"Uphill we clambered, and as I felt the gloved hand of Dick’s younger sister upon my sustaining arm, I wished the climb might have been twice the distance; and right here I want to say that if ever a woman looks fresh and young and irresistibly lovely it is when at the top of a climb up a toboggan slide she stops with her cheeks flushed, her lips parted, and her eyes shining with the exertion [of the climb].”



In January 1888, the Brookline News shared what a couple of magazines had to say about what was on the minds of young couples on the Corey Hill slopes:


"Puck [a humor magazine) says if you have the right kind of girl, the walk up the toboggan slide is just as exciting as the ride down. And sometimes more so. It's a glorious sport both ways."
- Brookline News, January 14, 1888

“Ethel: Which toboggan slide to you like best, Corey’s Hill or Wright’s Hill?
Mabel: Oh ! Corey’s Hill, don’t you? It’s so much steeper that the men have to hold on to – er – the toboggans ever so much tighter.” 
- Brookline News
, January 21, 1888 (Reprinted from the Harvard Lampoon)

Tobogganing Seasons Come and Gone  


Club members and their guests continued to climb Corey Hill to use the club’s chutes through the winter of 1894-95. Many more came out to watch.  As many as 500 people were reported on the slopes at times, with as many as 150 actually going down the chutes.  


A good tobogganing season depended, of course, on having enough snow. Activity rarely began before January, and there were years where very little tobogganing took place. (A January 28, 1888, Brookline Chronicle article noted there had been 30 nights of tobogganing so far that season and that they hoped to break the previous records of 55 nights.)  


Social events at the clubhouse were a big part of the Corey Hill Toboggan Club’s activities, whether there was actually tobogganing or not. There were musical performances by club members, “smokers” (probably male-only social gatherings) and “ladies’ nights.”   


There were carnivals on the slopes, modeled on those that were held in Montreal and elsewhere. (The 1893-94 season, for example, included an “Illumination Night,” with fireworks, fire balloons and bonfires, and a “Fancy Dress Carnival.”) In the last years of the club, these social events received more attention in the local press than the actual tobogganing.  


The winter of 1894-95 was the last to see tobogganing on the chutes of the Corey Hill Toboggan Club. In December 1895, the Brookline Chronicle reported that the club was planning several elaborate entertainments for the next three or four months. But on January 18, 1896, the Chronicle asked “What is the matter with the Corey Hill Toboggan Club this winter? Will the gentle art of harmless chuteing [sic] be allowed to become extinct?”  


That same week, the Boston Post, in a brief article titled “Tobogganing on Corey Hill,” reported:  


“The lovers of tobogganing in the city will probably not have a chance this winter to enjoy the sport at the Corey Hill Toboggan Club. The chute is all falling to pieces and ditches are dug through the field where the chute makes its course.  


A meeting of the directors of the Corey Hill Club was held last Christmas, but nothing definite was done in regard to fixing up the slide. "


The demise of the Corey Hill Toboggan Club was no doubt due to growing residential development in this part of Brookline in the wake of the laying out of the Beacon Street boulevard and the coming of the streetcar a decade earlier.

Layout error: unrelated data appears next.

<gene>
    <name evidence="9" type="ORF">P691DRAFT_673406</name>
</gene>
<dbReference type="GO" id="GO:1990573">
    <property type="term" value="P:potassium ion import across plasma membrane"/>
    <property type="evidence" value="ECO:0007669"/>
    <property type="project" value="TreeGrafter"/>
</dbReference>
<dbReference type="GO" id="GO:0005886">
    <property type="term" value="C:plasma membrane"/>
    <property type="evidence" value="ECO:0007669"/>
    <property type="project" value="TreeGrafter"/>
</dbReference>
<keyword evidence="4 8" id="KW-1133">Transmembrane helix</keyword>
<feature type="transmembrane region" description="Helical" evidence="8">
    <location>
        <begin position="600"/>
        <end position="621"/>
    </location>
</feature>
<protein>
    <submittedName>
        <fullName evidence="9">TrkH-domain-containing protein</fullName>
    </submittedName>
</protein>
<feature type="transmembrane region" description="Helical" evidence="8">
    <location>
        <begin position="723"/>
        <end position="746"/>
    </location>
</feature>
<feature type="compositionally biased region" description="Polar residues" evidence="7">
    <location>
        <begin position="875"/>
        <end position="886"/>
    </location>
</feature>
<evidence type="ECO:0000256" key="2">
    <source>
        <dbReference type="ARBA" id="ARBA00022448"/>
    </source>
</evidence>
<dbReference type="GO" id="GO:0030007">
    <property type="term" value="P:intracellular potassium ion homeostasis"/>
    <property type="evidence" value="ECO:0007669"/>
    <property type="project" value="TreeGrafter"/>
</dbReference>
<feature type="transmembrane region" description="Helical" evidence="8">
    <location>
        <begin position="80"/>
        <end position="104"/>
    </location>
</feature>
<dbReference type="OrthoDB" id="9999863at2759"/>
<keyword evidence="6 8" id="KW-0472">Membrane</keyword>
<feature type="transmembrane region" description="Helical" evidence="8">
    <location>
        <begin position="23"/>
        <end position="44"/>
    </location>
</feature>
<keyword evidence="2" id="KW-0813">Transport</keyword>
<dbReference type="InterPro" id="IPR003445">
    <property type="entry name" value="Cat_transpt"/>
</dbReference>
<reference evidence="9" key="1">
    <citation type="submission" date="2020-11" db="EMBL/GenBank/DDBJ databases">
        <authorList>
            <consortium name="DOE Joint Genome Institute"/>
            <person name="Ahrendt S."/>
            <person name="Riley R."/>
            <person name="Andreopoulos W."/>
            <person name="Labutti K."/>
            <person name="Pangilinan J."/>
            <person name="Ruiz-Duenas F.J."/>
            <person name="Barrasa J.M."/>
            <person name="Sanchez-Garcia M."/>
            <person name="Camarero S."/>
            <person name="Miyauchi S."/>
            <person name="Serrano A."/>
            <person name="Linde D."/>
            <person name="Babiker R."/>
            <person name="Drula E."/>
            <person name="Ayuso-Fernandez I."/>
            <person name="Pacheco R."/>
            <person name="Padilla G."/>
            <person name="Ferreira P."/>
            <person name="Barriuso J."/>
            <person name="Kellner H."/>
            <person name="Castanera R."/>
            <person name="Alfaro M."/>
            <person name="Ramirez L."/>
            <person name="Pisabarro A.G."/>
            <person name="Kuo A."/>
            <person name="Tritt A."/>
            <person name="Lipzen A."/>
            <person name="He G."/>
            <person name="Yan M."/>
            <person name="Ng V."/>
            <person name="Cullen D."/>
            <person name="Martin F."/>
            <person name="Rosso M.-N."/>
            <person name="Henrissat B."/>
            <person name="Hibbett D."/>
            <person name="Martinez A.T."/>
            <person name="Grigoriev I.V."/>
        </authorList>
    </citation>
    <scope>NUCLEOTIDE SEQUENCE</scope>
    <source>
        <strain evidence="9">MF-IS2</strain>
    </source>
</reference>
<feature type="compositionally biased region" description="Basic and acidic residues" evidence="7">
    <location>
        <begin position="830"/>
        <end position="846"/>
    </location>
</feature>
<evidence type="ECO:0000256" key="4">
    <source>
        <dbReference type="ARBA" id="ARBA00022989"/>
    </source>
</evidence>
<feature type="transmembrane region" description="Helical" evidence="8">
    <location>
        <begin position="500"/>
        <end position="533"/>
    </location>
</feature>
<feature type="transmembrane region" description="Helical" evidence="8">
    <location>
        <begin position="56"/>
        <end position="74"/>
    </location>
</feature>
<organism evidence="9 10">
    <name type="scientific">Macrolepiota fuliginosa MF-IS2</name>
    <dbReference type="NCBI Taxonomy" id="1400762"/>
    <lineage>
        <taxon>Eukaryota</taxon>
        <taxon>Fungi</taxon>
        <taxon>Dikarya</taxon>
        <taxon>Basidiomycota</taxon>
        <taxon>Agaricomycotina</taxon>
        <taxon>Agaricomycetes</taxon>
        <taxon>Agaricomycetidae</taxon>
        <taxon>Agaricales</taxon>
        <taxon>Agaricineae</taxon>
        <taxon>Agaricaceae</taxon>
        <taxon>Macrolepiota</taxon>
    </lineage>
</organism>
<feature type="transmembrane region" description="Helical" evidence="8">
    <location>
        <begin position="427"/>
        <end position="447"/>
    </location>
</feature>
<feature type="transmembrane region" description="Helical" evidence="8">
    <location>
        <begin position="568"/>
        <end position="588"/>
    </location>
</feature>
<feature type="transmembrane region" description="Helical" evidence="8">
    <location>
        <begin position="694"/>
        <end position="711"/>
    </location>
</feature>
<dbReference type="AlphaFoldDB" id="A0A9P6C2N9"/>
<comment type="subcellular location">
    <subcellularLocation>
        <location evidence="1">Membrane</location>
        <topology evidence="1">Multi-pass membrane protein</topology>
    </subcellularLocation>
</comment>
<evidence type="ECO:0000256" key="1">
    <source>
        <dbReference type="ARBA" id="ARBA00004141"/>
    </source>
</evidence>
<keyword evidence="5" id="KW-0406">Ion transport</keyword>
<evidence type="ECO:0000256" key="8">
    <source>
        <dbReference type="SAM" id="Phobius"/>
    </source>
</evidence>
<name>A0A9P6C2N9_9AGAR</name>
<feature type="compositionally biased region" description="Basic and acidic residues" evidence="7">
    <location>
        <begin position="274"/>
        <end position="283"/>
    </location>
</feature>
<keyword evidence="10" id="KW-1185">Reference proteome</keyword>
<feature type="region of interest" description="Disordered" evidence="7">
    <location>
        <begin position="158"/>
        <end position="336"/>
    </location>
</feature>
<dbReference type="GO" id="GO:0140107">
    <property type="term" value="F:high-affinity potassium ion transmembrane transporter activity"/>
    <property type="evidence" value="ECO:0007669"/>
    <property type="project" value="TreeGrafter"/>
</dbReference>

By 1897, the club, it’s clubhouse, and its celebrated toboggan chutes were no more. (See the maps below for a detailed view of the change.)  

These segments from the 1893 (top) and 1900 (botom) Brookline atlases show the northwest side of Corey Hill. The approximate location of the toboggan chutes has been added as an orange line. The clubhouse of the Toboggan Club is at the high point on Winchester Street in the 1893 map. 

By 1900, Verndale, Kenwood, Henry (now Russell), and Columbia Streets have been added and there are houses on the lower part of the hill with plots laid out higher up, including on both sides of Winchester Street. The clubhouse is gone. (Click image for a larger view)


 



Thursday, January 13, 2022

Brookline History Through Digitized Newspapers

Brookline Newspaper Database Workshop


Did you know that ...

...Florida Ruffin Ridley and Isabel Anderson spoke together at a political meeting at the Ridley home on Kent Street in 1912?
...the Colonnade buildings in Brookline Village, built in the 1870s, were raised eight feet in 1886 to accommodate a new bridge over the railroad tracks (now the MBTA D Line)?
...the 1918 flu pandemic closed Brookline schools, caused a shortage of medical personnel, and led to numerous deaths in town.


These are just a few of the many pieces -- large and small -- of Brookline's past that are now more easily accessible thanks to the Brookline Library's digitization of more than 70 years (1870-1941) of local newspapers.


Learn how to make the most of the Library's online newspaper database at a virtual workshop on Thursday, January 27th, from 7:00 to 8:30 pm.

The 90-minute workshop will provide tips and tricks for making the most of this valuable resources for uncovering and understanding facts about people, places, and events from the town's past. 

Register for the workshop.

Articles from 1912, 1886, and 1918
Examples of articles in the digitized newspaper database of the Public Library of Brookline (Click image for larger view)



Sunday, December 19, 2021

Fire Devastates 129-Year-Old Former Stable on Brookline/Brighton Border

A horrific eight-alarm fire that began early Friday morning tore through a commercial building at the corner of Corey Road and Westbourne Terrace in Brighton, on the border with Brookline. Fortunately, the only injuries (to two Boston firefighters) were minor ones, but the businesses in the building, including music and dance studios, were devastated.

185 Corey road before the fire